24 July 2014 The Cryogenic AntiCoincidence detector for ATHENA: the progress towards the final pixel design
Author Affiliations +
Abstract
“The Hot and Energetic Universe” is the scientific theme approved by the ESA SPC for a Large mission to be flown in the next ESA slot (2028th) timeframe. ATHENA is a space mission proposal tailored on this scientific theme. It will be the first X-ray mission able to perform the so-called “Integral field spectroscopy”, by coupling a high-resolution spectrometer, the X-ray Integral Field Unit (X-IFU), to a high performance optics so providing detailed images of its field of view (5’ in diameter) with an angular resolution of 5” and fine energy-spectra (2.5eV@E<7keV). The X-IFU is a kilo-pixel array based on TES (Transition Edge Sensor) microcalorimeters providing high resolution spectroscopy in the 0.2-12 keV range. Some goals is the detection of faint and diffuse sources as Warm Hot Intergalactic Medium (WHIM) or galaxies outskirts. To reach its challenging scientific aims, it is necessary to shield efficiently the X-IFU instrument against background induced by external particles: the goal is 0.005 cts/cm^2/s/keV. This scientific requirement can be met by using an active Cryogenic AntiCoincidence (CryoAC) detector placed very close to X-IFU (~ 1 mm below). This is shown by our GEANT4 simulation of the expected background at L2 orbit. The CryoAC is a TES based detector as the X-IFU sharing with it thermal and mechanical interfaces, so increasing the Technology Readiness Level (TRL) of the payload. It is a 2x2 array of microcalorimeter detectors made by Silicon absorber (each of about 80 mm^2 and 300 μm thick) and sensed by an Ir TES. This choice shows that it is possible to operate such a detector in the so-called athermal regime which gives a response faster than the X-IFU (< 30 μs), and low energy threshold (above few keV). Our consortium has developed and tested several samples, some of these also featured by the presence of Al-fins to efficiently collect the athermal phonons, and increased x-ray absorber area (up to 1 cm^2). Here the results of deep test related to one of the last sample produced (namely AC-S5), and steps to reach the final detector design will be discussed.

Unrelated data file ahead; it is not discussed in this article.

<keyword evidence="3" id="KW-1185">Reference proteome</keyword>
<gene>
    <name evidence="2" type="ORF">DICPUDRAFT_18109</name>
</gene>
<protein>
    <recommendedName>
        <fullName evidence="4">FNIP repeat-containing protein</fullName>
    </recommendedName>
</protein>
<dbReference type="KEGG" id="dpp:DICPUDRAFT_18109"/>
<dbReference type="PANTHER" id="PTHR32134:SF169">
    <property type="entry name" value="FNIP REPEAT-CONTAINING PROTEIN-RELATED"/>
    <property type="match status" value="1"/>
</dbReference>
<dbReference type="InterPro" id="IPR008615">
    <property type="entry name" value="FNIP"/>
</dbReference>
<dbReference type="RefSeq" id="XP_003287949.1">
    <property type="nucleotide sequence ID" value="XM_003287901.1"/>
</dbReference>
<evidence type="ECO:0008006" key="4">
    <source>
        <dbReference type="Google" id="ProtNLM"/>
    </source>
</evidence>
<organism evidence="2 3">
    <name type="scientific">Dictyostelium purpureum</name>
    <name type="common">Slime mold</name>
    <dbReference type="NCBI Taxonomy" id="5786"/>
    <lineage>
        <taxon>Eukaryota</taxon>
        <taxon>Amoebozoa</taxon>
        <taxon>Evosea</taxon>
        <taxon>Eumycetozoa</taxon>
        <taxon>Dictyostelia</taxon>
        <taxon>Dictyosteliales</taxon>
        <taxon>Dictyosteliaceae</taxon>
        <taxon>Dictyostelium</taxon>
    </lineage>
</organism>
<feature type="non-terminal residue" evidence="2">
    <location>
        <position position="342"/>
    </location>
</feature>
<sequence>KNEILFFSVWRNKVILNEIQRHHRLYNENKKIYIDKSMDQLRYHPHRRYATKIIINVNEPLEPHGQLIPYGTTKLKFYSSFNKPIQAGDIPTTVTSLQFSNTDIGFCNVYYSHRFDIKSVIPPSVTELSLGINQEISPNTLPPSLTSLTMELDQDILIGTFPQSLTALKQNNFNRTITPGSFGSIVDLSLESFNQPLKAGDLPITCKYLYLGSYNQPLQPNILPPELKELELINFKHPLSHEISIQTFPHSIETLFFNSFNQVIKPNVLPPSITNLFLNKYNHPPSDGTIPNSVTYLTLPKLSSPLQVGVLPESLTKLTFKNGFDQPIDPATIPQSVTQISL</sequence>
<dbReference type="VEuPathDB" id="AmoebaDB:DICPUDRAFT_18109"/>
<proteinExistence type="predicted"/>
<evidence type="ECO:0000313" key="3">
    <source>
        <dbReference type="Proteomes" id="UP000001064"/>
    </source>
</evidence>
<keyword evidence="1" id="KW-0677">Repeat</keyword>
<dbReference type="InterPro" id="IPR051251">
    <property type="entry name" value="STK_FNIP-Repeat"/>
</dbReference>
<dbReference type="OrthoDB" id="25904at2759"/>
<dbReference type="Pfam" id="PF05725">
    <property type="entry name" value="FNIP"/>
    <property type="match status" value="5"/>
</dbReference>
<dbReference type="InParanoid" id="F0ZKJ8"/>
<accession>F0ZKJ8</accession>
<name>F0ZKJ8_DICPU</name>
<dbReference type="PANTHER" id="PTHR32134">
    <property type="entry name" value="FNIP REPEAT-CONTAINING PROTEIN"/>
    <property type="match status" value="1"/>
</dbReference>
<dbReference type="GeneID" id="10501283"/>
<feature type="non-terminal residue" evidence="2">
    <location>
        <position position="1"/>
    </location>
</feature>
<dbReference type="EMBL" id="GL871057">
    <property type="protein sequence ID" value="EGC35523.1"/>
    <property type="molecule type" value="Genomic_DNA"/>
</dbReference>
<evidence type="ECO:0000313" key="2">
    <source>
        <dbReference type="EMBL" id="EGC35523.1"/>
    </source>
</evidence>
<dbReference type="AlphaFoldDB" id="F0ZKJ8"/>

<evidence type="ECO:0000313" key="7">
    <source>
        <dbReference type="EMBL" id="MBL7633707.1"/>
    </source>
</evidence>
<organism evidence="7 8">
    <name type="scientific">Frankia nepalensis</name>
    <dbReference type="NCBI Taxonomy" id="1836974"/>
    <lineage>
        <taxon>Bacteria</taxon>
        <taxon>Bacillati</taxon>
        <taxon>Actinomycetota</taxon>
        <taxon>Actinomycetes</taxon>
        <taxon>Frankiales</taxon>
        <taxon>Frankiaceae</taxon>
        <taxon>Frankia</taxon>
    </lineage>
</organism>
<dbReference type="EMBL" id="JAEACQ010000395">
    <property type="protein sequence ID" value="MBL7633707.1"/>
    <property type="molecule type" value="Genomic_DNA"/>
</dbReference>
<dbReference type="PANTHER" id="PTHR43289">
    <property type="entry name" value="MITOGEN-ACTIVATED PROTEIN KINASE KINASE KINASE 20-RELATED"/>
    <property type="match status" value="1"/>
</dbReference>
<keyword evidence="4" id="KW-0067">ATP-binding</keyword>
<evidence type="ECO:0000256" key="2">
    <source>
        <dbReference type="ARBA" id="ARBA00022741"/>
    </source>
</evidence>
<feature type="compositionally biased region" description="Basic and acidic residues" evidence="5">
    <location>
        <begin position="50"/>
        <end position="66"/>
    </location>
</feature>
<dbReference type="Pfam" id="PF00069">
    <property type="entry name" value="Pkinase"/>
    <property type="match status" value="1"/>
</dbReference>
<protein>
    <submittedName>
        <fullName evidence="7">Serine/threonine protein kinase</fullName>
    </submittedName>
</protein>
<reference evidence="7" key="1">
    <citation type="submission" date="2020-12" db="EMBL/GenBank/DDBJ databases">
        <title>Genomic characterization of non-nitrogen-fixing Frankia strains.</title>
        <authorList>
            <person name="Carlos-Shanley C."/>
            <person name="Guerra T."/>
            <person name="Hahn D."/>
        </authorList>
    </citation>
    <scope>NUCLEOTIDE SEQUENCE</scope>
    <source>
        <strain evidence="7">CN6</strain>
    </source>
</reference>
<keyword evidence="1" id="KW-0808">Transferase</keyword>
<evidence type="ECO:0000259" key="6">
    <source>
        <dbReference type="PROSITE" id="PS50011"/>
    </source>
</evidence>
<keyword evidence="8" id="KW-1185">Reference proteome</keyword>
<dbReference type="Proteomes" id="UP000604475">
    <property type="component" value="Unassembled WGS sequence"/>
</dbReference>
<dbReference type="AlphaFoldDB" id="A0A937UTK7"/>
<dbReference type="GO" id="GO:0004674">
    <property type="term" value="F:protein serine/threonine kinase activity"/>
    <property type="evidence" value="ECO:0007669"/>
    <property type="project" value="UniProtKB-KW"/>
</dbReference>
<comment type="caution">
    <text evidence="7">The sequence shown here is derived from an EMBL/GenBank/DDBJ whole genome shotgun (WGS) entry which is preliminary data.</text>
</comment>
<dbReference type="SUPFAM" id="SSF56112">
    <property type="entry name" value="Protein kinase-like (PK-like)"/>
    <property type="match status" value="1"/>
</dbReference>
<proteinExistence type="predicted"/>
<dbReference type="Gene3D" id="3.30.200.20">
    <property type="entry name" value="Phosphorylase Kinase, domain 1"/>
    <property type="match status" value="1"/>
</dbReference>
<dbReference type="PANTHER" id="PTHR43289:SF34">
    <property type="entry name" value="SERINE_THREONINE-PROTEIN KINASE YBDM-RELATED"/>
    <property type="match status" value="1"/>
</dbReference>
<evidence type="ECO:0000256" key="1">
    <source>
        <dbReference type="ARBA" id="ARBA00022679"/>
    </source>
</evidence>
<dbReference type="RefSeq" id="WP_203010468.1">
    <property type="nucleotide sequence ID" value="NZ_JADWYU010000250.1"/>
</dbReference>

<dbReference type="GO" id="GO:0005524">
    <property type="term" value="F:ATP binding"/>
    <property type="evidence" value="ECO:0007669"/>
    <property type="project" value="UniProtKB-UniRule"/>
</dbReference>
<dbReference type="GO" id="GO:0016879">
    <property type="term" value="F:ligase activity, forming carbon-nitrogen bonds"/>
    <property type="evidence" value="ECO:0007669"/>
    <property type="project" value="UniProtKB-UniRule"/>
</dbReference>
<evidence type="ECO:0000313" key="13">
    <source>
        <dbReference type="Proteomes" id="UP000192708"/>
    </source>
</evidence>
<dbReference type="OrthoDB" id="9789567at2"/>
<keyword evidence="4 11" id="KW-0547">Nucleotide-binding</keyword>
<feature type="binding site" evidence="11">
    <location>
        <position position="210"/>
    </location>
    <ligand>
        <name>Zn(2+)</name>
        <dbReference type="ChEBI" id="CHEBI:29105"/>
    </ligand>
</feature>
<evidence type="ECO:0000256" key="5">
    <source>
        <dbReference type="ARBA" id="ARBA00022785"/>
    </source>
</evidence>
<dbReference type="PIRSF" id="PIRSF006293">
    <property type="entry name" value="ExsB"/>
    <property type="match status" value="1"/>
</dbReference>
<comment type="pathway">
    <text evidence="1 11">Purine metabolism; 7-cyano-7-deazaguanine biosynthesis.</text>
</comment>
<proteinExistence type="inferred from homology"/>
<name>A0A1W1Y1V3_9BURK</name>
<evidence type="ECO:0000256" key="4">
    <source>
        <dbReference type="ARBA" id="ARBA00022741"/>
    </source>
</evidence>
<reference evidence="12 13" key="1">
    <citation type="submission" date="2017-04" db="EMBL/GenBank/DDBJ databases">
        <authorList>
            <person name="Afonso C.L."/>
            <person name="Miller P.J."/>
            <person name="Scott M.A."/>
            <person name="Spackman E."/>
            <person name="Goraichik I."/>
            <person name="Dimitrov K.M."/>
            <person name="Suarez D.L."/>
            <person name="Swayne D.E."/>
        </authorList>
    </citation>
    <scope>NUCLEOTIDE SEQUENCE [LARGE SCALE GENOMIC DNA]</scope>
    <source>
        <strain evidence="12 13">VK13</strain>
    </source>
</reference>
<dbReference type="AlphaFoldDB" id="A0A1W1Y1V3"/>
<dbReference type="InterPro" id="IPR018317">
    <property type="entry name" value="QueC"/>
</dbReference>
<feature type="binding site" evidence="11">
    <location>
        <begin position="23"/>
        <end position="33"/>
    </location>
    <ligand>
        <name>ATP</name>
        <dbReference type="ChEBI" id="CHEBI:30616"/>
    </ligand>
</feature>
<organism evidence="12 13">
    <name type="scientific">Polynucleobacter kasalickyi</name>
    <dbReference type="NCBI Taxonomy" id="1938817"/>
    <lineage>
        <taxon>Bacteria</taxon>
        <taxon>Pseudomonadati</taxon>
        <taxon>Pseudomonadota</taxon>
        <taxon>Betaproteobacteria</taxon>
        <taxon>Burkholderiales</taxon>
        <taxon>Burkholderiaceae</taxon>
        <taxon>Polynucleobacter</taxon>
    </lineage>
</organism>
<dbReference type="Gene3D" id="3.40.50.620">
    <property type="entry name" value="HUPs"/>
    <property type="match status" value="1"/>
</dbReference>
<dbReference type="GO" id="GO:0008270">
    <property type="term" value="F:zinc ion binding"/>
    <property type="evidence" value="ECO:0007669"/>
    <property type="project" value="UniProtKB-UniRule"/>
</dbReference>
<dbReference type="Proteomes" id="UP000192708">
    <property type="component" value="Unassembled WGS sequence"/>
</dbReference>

© (2014) COPYRIGHT Society of Photo-Optical Instrumentation Engineers (SPIE). Downloading of the abstract is permitted for personal use only.
Claudio Macculi, Claudio Macculi, Luigi Piro, Luigi Piro, Donatella Cea, Donatella Cea, Luca Colasanti, Luca Colasanti, Simone Lotti, Simone Lotti, Lorenzo Natalucci, Lorenzo Natalucci, Flavio Gatti, Flavio Gatti, Daniela Bagliani, Daniela Bagliani, Michele Biasotti, Michele Biasotti, Dario Corsini, Dario Corsini, Giulio Pizzigoni, Giulio Pizzigoni, Guido Torrioli, Guido Torrioli, Marco Barbera, Marco Barbera, Teresa Mineo, Teresa Mineo, Emanuele Perinati, Emanuele Perinati, } "The Cryogenic AntiCoincidence detector for ATHENA: the progress towards the final pixel design", Proc. SPIE 9144, Space Telescopes and Instrumentation 2014: Ultraviolet to Gamma Ray, 91445S (24 July 2014); doi: 10.1117/12.2054946; https://doi.org/10.1117/12.2054946
PROCEEDINGS
14 PAGES


SHARE
Back to Top